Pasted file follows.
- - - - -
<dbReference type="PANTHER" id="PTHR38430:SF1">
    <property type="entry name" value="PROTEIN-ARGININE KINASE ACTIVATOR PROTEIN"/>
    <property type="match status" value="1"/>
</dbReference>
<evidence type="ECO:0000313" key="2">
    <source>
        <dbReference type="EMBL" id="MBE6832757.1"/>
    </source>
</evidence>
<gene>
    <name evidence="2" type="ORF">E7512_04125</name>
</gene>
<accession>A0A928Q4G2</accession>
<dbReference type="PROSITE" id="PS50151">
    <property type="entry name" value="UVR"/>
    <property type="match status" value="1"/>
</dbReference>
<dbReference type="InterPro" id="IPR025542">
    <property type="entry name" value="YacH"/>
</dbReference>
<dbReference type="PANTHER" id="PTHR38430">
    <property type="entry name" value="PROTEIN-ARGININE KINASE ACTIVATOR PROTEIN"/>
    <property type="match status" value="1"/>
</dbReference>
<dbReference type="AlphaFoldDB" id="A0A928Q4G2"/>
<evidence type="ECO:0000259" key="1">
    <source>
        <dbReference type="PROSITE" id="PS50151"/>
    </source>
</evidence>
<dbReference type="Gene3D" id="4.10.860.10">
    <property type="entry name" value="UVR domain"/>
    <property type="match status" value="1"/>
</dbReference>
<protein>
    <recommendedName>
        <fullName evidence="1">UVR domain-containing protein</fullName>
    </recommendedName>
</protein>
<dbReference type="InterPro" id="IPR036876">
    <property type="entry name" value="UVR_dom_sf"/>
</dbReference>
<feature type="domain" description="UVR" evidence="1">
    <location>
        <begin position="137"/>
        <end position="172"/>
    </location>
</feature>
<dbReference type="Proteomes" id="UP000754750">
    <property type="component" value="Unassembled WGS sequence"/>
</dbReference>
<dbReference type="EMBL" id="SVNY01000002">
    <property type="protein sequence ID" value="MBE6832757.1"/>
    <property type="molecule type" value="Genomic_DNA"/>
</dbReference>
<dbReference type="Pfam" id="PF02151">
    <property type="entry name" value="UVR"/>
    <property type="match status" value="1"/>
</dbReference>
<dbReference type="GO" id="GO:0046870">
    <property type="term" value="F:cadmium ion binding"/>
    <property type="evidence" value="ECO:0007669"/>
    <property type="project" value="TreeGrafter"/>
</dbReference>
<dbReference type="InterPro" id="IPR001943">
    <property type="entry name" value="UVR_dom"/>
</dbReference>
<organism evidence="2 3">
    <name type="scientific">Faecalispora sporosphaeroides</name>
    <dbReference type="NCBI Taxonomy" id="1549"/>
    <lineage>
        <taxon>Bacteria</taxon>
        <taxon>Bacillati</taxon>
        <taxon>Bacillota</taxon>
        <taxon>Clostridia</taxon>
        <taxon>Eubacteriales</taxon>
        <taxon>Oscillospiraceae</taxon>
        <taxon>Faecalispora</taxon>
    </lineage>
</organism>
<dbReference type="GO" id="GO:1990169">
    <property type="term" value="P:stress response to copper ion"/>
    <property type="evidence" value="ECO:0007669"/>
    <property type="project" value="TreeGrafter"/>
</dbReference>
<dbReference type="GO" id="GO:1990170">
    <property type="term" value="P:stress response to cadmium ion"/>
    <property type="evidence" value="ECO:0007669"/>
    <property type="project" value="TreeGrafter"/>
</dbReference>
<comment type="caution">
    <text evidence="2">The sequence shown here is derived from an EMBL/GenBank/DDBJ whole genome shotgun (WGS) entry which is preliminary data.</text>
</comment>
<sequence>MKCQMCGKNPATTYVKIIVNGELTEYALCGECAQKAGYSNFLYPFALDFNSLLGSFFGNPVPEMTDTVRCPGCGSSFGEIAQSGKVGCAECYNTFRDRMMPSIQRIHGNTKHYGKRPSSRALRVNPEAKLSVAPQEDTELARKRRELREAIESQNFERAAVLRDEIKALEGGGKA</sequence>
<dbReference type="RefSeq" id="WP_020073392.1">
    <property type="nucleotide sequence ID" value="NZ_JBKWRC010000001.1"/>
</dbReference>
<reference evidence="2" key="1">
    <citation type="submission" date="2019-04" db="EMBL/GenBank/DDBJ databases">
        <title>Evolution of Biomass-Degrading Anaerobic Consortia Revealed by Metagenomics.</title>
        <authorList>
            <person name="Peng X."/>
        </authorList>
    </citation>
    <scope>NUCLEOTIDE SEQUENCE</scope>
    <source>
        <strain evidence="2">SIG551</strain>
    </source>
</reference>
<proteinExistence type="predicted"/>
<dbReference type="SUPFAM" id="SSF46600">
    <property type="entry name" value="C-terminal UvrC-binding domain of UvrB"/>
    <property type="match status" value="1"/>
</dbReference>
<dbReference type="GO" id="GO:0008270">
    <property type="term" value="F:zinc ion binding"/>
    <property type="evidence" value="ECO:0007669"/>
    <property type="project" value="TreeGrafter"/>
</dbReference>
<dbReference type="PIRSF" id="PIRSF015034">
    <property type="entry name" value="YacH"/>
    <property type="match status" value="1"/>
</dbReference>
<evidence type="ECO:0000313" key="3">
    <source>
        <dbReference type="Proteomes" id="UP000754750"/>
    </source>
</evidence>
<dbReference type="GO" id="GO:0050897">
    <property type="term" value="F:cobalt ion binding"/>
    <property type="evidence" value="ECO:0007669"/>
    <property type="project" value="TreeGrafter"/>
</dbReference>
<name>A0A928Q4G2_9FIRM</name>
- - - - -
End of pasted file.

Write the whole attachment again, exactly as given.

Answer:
<dbReference type="PANTHER" id="PTHR38430:SF1">
    <property type="entry name" value="PROTEIN-ARGININE KINASE ACTIVATOR PROTEIN"/>
    <property type="match status" value="1"/>
</dbReference>
<evidence type="ECO:0000313" key="2">
    <source>
        <dbReference type="EMBL" id="MBE6832757.1"/>
    </source>
</evidence>
<gene>
    <name evidence="2" type="ORF">E7512_04125</name>
</gene>
<accession>A0A928Q4G2</accession>
<dbReference type="PROSITE" id="PS50151">
    <property type="entry name" value="UVR"/>
    <property type="match status" value="1"/>
</dbReference>
<dbReference type="InterPro" id="IPR025542">
    <property type="entry name" value="YacH"/>
</dbReference>
<dbReference type="PANTHER" id="PTHR38430">
    <property type="entry name" value="PROTEIN-ARGININE KINASE ACTIVATOR PROTEIN"/>
    <property type="match status" value="1"/>
</dbReference>
<dbReference type="AlphaFoldDB" id="A0A928Q4G2"/>
<evidence type="ECO:0000259" key="1">
    <source>
        <dbReference type="PROSITE" id="PS50151"/>
    </source>
</evidence>
<dbReference type="Gene3D" id="4.10.860.10">
    <property type="entry name" value="UVR domain"/>
    <property type="match status" value="1"/>
</dbReference>
<protein>
    <recommendedName>
        <fullName evidence="1">UVR domain-containing protein</fullName>
    </recommendedName>
</protein>
<dbReference type="InterPro" id="IPR036876">
    <property type="entry name" value="UVR_dom_sf"/>
</dbReference>
<feature type="domain" description="UVR" evidence="1">
    <location>
        <begin position="137"/>
        <end position="172"/>
    </location>
</feature>
<dbReference type="Proteomes" id="UP000754750">
    <property type="component" value="Unassembled WGS sequence"/>
</dbReference>
<dbReference type="EMBL" id="SVNY01000002">
    <property type="protein sequence ID" value="MBE6832757.1"/>
    <property type="molecule type" value="Genomic_DNA"/>
</dbReference>
<dbReference type="Pfam" id="PF02151">
    <property type="entry name" value="UVR"/>
    <property type="match status" value="1"/>
</dbReference>
<dbReference type="GO" id="GO:0046870">
    <property type="term" value="F:cadmium ion binding"/>
    <property type="evidence" value="ECO:0007669"/>
    <property type="project" value="TreeGrafter"/>
</dbReference>
<dbReference type="InterPro" id="IPR001943">
    <property type="entry name" value="UVR_dom"/>
</dbReference>
<organism evidence="2 3">
    <name type="scientific">Faecalispora sporosphaeroides</name>
    <dbReference type="NCBI Taxonomy" id="1549"/>
    <lineage>
        <taxon>Bacteria</taxon>
        <taxon>Bacillati</taxon>
        <taxon>Bacillota</taxon>
        <taxon>Clostridia</taxon>
        <taxon>Eubacteriales</taxon>
        <taxon>Oscillospiraceae</taxon>
        <taxon>Faecalispora</taxon>
    </lineage>
</organism>
<dbReference type="GO" id="GO:1990169">
    <property type="term" value="P:stress response to copper ion"/>
    <property type="evidence" value="ECO:0007669"/>
    <property type="project" value="TreeGrafter"/>
</dbReference>
<dbReference type="GO" id="GO:1990170">
    <property type="term" value="P:stress response to cadmium ion"/>
    <property type="evidence" value="ECO:0007669"/>
    <property type="project" value="TreeGrafter"/>
</dbReference>
<comment type="caution">
    <text evidence="2">The sequence shown here is derived from an EMBL/GenBank/DDBJ whole genome shotgun (WGS) entry which is preliminary data.</text>
</comment>
<sequence>MKCQMCGKNPATTYVKIIVNGELTEYALCGECAQKAGYSNFLYPFALDFNSLLGSFFGNPVPEMTDTVRCPGCGSSFGEIAQSGKVGCAECYNTFRDRMMPSIQRIHGNTKHYGKRPSSRALRVNPEAKLSVAPQEDTELARKRRELREAIESQNFERAAVLRDEIKALEGGGKA</sequence>
<dbReference type="RefSeq" id="WP_020073392.1">
    <property type="nucleotide sequence ID" value="NZ_JBKWRC010000001.1"/>
</dbReference>
<reference evidence="2" key="1">
    <citation type="submission" date="2019-04" db="EMBL/GenBank/DDBJ databases">
        <title>Evolution of Biomass-Degrading Anaerobic Consortia Revealed by Metagenomics.</title>
        <authorList>
            <person name="Peng X."/>
        </authorList>
    </citation>
    <scope>NUCLEOTIDE SEQUENCE</scope>
    <source>
        <strain evidence="2">SIG551</strain>
    </source>
</reference>
<proteinExistence type="predicted"/>
<dbReference type="SUPFAM" id="SSF46600">
    <property type="entry name" value="C-terminal UvrC-binding domain of UvrB"/>
    <property type="match status" value="1"/>
</dbReference>
<dbReference type="GO" id="GO:0008270">
    <property type="term" value="F:zinc ion binding"/>
    <property type="evidence" value="ECO:0007669"/>
    <property type="project" value="TreeGrafter"/>
</dbReference>
<dbReference type="PIRSF" id="PIRSF015034">
    <property type="entry name" value="YacH"/>
    <property type="match status" value="1"/>
</dbReference>
<evidence type="ECO:0000313" key="3">
    <source>
        <dbReference type="Proteomes" id="UP000754750"/>
    </source>
</evidence>
<dbReference type="GO" id="GO:0050897">
    <property type="term" value="F:cobalt ion binding"/>
    <property type="evidence" value="ECO:0007669"/>
    <property type="project" value="TreeGrafter"/>
</dbReference>
<name>A0A928Q4G2_9FIRM</name>